This annual update of the Social Report appears at the height of the Israeli election season, held early because of government fears that it would not be able to mobilize a majority to pass a budget bill that
called for harsh cuts in the social services.
Election campaigns tend to highlight the issues that capture media headlines. This annual Social Report, on the other hand, looks at longterm socio-economic processes: economic instability, one of whose
sources is the absence of a political agreement with the Palestinians; the growth of financial capital, which serves the interests of a small minority; reduced investment in the real economy, in which most
Israelis are employed, relative to other developed countries; deepening inequality between the income brackets, with a surge ahead by the highest percentile, the top one percent of earners; the inability to break the 50% barrier with regard to successful high school matriculation rates; greater household spending on health; and wide gaps in the standard of living for retired persons.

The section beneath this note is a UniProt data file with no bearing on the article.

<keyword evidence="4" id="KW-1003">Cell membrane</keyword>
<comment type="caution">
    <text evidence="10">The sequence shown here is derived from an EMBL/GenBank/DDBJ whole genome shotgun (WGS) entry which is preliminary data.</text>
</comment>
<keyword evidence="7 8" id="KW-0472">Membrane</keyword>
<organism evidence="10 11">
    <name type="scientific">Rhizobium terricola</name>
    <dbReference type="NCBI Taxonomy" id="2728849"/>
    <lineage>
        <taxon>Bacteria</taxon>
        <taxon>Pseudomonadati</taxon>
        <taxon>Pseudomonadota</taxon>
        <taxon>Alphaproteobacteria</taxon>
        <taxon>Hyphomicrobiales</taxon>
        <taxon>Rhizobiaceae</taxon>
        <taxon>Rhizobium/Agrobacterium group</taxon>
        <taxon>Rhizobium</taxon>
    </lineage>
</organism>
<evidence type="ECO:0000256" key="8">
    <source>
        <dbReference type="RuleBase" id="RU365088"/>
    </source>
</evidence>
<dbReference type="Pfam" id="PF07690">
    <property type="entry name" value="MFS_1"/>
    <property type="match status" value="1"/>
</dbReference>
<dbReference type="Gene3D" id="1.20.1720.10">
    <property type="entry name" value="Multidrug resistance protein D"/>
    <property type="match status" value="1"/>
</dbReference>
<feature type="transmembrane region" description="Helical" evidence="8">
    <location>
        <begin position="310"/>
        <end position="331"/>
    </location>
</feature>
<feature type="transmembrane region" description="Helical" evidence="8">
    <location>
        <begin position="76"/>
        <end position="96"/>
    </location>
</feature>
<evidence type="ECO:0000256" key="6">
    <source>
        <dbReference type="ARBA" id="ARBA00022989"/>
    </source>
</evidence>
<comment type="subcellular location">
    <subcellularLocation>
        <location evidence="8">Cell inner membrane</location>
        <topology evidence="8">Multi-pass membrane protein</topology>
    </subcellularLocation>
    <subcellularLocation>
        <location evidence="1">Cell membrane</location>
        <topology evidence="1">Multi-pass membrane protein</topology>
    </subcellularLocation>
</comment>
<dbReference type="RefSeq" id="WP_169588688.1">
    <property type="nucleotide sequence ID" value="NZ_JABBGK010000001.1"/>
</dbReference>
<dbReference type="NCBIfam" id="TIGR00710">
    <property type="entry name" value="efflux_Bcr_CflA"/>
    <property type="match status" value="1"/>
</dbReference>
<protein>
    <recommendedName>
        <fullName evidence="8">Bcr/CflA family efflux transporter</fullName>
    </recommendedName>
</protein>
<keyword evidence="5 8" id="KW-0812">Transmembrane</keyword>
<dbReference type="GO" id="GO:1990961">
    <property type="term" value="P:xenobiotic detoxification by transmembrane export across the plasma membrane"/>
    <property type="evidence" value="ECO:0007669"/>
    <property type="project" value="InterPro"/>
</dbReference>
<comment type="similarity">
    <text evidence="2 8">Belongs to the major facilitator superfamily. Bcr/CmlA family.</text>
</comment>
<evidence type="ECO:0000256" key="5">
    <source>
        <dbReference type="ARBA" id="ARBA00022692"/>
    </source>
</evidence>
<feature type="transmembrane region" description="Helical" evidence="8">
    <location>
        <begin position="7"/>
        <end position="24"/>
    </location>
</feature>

Most of the figures that appear in Israel: A Social Report are published by the Central Bureau of Statistics (hereinafter CBS) at a delay of one year; hence, the picture presented here relates primarily to 2011.
However, most of the tables and figures also provide data for the previous decade, 2001-2011, which allows for the identification of long-range processes.